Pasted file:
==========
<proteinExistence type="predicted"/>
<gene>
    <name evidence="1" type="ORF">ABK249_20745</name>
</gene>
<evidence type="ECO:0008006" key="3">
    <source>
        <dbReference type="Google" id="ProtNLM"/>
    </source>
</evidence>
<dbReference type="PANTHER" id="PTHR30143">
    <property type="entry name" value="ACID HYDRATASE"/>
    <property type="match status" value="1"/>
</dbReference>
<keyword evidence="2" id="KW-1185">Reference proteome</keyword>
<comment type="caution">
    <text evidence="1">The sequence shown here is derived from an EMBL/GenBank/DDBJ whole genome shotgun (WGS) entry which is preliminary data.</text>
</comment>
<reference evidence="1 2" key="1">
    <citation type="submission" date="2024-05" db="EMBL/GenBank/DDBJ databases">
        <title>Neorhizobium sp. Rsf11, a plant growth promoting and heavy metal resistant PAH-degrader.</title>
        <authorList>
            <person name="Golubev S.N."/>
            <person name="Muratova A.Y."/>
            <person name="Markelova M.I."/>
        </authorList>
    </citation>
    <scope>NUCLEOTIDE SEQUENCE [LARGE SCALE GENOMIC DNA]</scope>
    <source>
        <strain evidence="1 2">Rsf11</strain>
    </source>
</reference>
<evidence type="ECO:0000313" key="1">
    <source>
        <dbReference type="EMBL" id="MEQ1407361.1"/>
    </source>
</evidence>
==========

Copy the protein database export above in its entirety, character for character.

<proteinExistence type="predicted"/>
<gene>
    <name evidence="1" type="ORF">ABK249_20745</name>
</gene>
<evidence type="ECO:0008006" key="3">
    <source>
        <dbReference type="Google" id="ProtNLM"/>
    </source>
</evidence>
<dbReference type="PANTHER" id="PTHR30143">
    <property type="entry name" value="ACID HYDRATASE"/>
    <property type="match status" value="1"/>
</dbReference>
<keyword evidence="2" id="KW-1185">Reference proteome</keyword>
<comment type="caution">
    <text evidence="1">The sequence shown here is derived from an EMBL/GenBank/DDBJ whole genome shotgun (WGS) entry which is preliminary data.</text>
</comment>
<reference evidence="1 2" key="1">
    <citation type="submission" date="2024-05" db="EMBL/GenBank/DDBJ databases">
        <title>Neorhizobium sp. Rsf11, a plant growth promoting and heavy metal resistant PAH-degrader.</title>
        <authorList>
            <person name="Golubev S.N."/>
            <person name="Muratova A.Y."/>
            <person name="Markelova M.I."/>
        </authorList>
    </citation>
    <scope>NUCLEOTIDE SEQUENCE [LARGE SCALE GENOMIC DNA]</scope>
    <source>
        <strain evidence="1 2">Rsf11</strain>
    </source>
</reference>
<evidence type="ECO:0000313" key="1">
    <source>
        <dbReference type="EMBL" id="MEQ1407361.1"/>
    </source>
</evidence>